7. Garnish with fresh coriander (if liked just before serving.
  8. Serve with rice or nan bread.

Serves 4-6

Blas na hEireann food awards 2019 – Donegal cheese voted supreme champion

Blas na hÉireann 2019, the Irish food awards, announce this year’s Supreme Champion as Green Pastures Donegal for their Green Pastures Donegal Soft Cheese with Burren Balsamics announced as Best Artisan Product 

Blas na hÉireann, the Irish food awards, announce this year’s winners of the 2019 finals which have just concluded in Dingle, with Green Pastures Donegal crowned Supreme Champion for their Green Pastures Donegal Soft Cheese and Burren Balsamics announced as Best Artisan Product.

Green Pastures Donegal, is a family run business based in Convoy, Co. Donegal, where they mix the tradition and craft of cheese making with modern technology to create a range of dairy products including their winning product, Green Pastures Donegal Soft Cheese. Championing a ‘Natural by Nature’ sustainability programme, Green Pastures Donegal work closely with family farms to advocate and support sustainable farming practices within their milk supply farms. 

Founded in 2014 in Richill Co. Armagh, Burren Balsamics set out to produce a range of fruit infused black balsamic vinegars. The initial range was so well-received that they developed a selection of white balsamic infusions and now have over 15 balsamic vinegars on offer. This is the second time Burren Balsamics have won the Best Artisan Product at Blas na hÉireann, having won in 2017 for their Blackberry & Thyme vinegar, this year they reclaim the crown with their Raspberry Infused Balsamic Vinegar.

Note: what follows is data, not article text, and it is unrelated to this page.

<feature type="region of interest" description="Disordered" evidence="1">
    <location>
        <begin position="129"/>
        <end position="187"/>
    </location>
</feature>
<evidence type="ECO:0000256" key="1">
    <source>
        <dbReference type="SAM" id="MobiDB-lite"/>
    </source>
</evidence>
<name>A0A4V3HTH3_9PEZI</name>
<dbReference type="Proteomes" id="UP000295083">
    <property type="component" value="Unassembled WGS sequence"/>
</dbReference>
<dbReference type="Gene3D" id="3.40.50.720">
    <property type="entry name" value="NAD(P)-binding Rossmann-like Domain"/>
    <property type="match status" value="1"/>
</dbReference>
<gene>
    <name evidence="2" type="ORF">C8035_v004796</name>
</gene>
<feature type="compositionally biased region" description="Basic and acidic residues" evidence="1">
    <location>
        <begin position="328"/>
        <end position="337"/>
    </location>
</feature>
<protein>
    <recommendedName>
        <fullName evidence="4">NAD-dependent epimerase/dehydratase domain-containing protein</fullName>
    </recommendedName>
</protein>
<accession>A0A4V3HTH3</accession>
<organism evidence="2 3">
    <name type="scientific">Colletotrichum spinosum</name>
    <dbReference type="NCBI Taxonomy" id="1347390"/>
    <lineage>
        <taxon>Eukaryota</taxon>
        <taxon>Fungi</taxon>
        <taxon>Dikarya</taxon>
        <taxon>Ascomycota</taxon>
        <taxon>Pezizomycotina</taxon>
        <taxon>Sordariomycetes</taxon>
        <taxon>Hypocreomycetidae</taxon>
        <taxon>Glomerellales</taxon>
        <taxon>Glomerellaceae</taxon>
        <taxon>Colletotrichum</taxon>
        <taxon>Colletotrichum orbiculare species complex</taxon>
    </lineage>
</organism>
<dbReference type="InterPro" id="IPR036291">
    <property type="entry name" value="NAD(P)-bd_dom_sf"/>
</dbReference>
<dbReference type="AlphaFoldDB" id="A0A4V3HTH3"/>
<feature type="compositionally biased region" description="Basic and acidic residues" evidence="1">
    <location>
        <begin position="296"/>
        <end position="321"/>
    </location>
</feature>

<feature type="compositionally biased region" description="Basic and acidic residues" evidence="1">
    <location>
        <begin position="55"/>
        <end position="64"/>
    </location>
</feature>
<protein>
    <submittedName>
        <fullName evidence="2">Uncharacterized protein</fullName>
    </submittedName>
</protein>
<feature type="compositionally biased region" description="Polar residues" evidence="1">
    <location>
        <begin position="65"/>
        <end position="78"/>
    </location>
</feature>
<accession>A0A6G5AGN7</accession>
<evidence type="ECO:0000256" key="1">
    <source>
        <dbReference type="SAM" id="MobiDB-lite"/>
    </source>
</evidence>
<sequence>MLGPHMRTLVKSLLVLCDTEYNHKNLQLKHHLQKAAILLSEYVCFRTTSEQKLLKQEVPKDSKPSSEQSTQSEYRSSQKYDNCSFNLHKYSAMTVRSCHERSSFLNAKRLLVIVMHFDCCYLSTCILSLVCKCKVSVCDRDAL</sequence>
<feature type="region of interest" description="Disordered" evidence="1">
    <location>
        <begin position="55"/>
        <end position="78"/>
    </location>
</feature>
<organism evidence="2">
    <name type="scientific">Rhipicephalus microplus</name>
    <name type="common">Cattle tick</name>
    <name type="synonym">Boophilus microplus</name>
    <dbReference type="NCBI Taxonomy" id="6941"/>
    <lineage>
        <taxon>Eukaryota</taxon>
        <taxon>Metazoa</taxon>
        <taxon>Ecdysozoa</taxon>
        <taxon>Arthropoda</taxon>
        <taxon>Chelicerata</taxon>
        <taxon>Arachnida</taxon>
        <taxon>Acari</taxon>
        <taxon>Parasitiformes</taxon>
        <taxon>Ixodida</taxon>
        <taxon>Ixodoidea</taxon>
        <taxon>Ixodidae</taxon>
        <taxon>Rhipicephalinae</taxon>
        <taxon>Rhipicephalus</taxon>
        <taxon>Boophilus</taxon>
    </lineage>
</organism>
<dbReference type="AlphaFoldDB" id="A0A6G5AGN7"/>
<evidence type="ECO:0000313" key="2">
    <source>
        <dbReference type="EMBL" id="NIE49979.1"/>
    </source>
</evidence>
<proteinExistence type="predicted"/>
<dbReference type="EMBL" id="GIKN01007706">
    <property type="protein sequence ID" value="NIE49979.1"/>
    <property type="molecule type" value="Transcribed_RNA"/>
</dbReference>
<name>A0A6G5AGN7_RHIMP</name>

Now in their 12th year, the Blas na hÉireann awards are the all-island food awards that recognise the very best Irish food and drink products, and the passionate people behind them. 

The biggest blind tasting of produce in the country, the criteria on which the product is judged as well as the judging system itself, which was developed by Blas na hÉireann with the Food Science Dept of UCC and the University of Copenhagen, is now recognised as an industry gold standard worldwide. Products entered are blind-tasted, meaning that all packaging and identifying features are removed from products before being presented for judging, creating a level playing field for products from both large and small producers. Judges come from a range of food backgrounds from chefs to restaurateurs, academics, journalists, authors, food champions, caterers and enthusiastic home cooks.


Snacking in Italy

In a local restaurant in Gallipoli, Puglia. Next door is a particularly fine greengrocer’s shop, with an outdoor display. In my halting Italian I got into conversation with the proprietor over a product that turned out to be salted capers. He rolled some up in pommodori secchi (sun-dried tomatoes) and presented them to me. Fantastico!. Bought a quantity of each and brought them back to the apartment to snack on while I watched second half of Preston v Man City on a link. Unbelievable, Jeff! World class snack.

Scroll to top